Next are types of trees and forests (including rainforests) that you can include. Also on this page are deserts, dunes, volcanoes, cliffs, plateaus, oases, and ravines. It all depends on the style you’d like your map to be, and these are a few examples of what you can add to your map.
Step 4: Add Small Details and Outline Your Map
Our next step is to add small details to your map. This includes kingdoms, huts, towns, villages, animals, and even technology that the people use, like vehicles, railroads, schools, and any additional features that you want to add. Now would be a good time of addressing when your map takes place, or what technologies and ways of living that they have access to. These can even include pieces of grass, rocks, etc.
Also, you can add outlines and small water elements to your land. When you approach an island, the outline can wrap around it, as shown in the maps above. Feel free to add docks and boats a well! Your outline can also be a double outline with water details, as I did in my map.
You can add navigational tools to your map too, like a compass rose or map legend. I suggest that you chose to add symbols and names to places in your land.
I chose a theme where my places and landmarks are named after things I can do in this book. This includes places like Journal Creek and The Valley of Letters. Be creative, and feel free to use the internet for inspiration.
Above are examples of ways to integrate small details to your map, as well as how to outline.
*When I say outline, I do not mean outline in pen. That will be for another step!*
Step 5: Make a Second Map!
Our next step is to create another map to act as the either back or front side of your map. By following the previous steps, create a map either in the same realm or from a completely different place.
Above are both maps that I made.
Step 6: Age Your Maps
Our next step is to age our maps, so that they look vintage and old-like they’ve been through a few adventures of their own. This will be done by using coffee and optional tea bags. Your paper should NOT be perfect, it should be uneven and characteristic. I would also like to say that I did not age the paper with tea, so I do not show a result of tea bags- just coffee.
First, brew your coffee. Place your map on a waterproof surface. I put it on a cutting board that is covered in saran wrap. I did this because coffee can stain and I was working on a white surface. With a paintbrush, begin to brush the coffee over the paper, soaking the paper and spreading it around. The coffee does not need to be even.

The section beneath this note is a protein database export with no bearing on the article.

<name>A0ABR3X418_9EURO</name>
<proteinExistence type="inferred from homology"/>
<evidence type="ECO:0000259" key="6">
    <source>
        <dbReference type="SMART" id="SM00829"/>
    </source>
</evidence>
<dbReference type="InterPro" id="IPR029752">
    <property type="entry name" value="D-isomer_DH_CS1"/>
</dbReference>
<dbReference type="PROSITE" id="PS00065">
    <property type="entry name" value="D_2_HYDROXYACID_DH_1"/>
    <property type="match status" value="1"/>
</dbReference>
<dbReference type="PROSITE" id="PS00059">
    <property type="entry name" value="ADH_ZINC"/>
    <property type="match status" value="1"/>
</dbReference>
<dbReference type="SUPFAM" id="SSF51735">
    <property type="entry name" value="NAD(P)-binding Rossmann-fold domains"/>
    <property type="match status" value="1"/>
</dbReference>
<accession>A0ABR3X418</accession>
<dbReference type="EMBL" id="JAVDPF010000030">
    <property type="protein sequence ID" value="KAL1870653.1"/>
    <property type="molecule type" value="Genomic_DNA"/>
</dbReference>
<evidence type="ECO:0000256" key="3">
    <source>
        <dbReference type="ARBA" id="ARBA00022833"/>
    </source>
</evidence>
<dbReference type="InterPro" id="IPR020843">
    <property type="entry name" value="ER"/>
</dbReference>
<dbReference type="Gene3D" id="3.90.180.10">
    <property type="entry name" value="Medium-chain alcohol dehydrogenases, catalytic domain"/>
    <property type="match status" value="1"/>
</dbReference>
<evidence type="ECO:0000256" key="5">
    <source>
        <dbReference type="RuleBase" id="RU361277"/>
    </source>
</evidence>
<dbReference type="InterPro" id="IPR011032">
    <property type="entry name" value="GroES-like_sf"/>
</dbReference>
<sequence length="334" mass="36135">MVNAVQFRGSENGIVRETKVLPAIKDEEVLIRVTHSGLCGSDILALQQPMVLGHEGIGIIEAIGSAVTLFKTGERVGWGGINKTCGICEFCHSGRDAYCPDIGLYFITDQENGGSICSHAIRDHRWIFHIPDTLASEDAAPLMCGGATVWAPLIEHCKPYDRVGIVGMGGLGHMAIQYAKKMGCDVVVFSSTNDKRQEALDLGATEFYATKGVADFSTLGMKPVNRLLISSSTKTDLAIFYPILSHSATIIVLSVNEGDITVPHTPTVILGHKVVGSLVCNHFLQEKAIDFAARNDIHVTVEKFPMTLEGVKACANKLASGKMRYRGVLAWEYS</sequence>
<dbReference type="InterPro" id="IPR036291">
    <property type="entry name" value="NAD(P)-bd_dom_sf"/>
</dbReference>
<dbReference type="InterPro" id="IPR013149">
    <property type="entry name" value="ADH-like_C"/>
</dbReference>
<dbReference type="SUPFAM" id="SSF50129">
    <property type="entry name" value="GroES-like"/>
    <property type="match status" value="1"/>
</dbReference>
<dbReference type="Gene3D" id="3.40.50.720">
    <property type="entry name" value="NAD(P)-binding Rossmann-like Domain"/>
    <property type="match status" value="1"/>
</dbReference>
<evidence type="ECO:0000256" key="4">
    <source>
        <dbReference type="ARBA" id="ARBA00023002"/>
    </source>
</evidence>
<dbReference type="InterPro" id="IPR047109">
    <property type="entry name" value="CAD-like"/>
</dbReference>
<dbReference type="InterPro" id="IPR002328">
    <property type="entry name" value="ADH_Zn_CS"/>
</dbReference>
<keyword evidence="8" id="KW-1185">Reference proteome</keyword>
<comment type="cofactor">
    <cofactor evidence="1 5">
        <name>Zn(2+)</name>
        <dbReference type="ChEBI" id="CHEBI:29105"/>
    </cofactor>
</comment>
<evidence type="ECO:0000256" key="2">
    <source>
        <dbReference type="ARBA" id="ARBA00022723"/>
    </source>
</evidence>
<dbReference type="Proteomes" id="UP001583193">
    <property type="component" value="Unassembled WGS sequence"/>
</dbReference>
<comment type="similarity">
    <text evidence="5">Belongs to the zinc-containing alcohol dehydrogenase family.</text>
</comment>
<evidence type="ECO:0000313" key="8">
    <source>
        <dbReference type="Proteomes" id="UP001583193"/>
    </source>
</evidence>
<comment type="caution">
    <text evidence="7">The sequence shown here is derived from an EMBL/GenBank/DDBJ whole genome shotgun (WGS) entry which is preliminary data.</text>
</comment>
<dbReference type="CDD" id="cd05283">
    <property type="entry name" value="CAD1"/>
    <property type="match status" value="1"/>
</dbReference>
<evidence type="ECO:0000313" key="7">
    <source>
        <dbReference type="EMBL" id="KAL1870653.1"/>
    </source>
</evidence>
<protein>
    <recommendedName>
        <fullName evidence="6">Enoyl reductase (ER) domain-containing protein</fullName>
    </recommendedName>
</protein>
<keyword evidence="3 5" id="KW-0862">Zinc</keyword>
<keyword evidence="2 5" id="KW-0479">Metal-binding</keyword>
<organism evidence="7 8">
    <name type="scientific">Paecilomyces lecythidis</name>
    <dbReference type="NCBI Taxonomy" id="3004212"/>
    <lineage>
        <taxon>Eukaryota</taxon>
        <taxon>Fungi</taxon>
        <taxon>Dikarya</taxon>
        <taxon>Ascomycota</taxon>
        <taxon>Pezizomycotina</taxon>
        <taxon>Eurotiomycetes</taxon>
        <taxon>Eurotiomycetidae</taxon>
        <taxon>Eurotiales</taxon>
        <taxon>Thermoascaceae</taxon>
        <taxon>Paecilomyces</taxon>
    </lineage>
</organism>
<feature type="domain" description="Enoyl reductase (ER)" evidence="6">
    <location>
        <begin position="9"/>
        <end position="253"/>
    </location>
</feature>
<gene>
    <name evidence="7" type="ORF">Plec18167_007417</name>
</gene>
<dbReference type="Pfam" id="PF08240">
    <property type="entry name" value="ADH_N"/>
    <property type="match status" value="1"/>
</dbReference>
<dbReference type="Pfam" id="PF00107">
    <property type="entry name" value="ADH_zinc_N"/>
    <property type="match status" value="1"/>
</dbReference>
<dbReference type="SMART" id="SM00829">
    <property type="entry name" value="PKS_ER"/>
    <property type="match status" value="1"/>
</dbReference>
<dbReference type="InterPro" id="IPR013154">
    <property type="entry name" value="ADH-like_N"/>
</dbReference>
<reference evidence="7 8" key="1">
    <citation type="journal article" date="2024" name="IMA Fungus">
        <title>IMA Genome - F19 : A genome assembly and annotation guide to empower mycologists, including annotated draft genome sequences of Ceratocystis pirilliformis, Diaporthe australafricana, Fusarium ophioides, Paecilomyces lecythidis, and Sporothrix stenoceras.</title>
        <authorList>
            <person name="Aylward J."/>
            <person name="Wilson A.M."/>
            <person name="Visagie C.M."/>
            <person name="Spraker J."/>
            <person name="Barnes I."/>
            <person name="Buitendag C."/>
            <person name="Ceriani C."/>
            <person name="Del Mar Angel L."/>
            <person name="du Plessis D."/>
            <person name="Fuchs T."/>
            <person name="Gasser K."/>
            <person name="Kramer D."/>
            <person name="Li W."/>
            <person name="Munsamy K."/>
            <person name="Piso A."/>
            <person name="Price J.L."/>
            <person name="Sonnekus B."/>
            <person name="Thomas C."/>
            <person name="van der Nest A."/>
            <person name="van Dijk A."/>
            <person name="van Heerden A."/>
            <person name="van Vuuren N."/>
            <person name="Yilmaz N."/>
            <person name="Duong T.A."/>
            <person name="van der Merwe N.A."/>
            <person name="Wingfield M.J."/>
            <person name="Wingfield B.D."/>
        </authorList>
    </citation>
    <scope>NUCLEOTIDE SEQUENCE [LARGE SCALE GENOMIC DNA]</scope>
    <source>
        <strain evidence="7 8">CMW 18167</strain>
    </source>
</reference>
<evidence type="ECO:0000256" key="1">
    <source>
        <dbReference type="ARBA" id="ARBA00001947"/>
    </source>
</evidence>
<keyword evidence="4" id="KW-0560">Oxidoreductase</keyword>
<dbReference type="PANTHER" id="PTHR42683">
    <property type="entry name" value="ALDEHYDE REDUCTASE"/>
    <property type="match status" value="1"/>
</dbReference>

OPTIONAL- put a tea bag in a cup of warm water and blot it all over your paper.
Once covered in coffee and/or tea, either dry the paper with a hairdryer or leave it out to dry. I found that the hairdryer made the paper smoother, whereas drying and putting it in the sun left it a bit wrinkly and uneven. I personally chose to dry it with a hairdryer.
Step 7: Outline in Pen
This step takes a while, however, it is optional. The next step is to outline the map in a black gel pen. In the areas that are small details use a thinner pen like the fine point sharpie. If you’d like you can color your map in, I used black, white, and silver-colored pencils to add highlights and contrasts to the map. I personally found that coloring the map in with colors didn’t make it look aged and vintage. It’s all up to the creator of the map- but I suggest not coloring the map completely after it's aged.
Once finished outlining your map in pen, very lightly erase any visible pencil in your underlined map.
I also cut the side excess from when I took the paper out of my sketchbook at this time.
Step 8: Attach Your Cover
Lay your composition book on a flat surface. With a large paintbrush, brush Mod Podge all over the cover of your composition book. Leave the corners uncovered in Mod Podge. Place a piece of printer paper over the mod podge-covered cover and press down to attach. Put some hot glue in each corner to attach the printer paper completely. Make sure the hot glue is flat when pressed down. Be careful when handling the hot glue. Then, cut the excess printer paper so that it fits the composition cover.
Next, cover the printer paper with Mod Podge once again, excluding the corners. Place your map in the desired position and press down until flat. Then, hot glue the corners and press down. Be sure not to push and press down or press down too hard because it can tear your map.
Do the same on the back cover.
Step 9: Use Your Composition Book
You’re done! I hope you enjoyed this crafty and cartographic activity!
Participated in the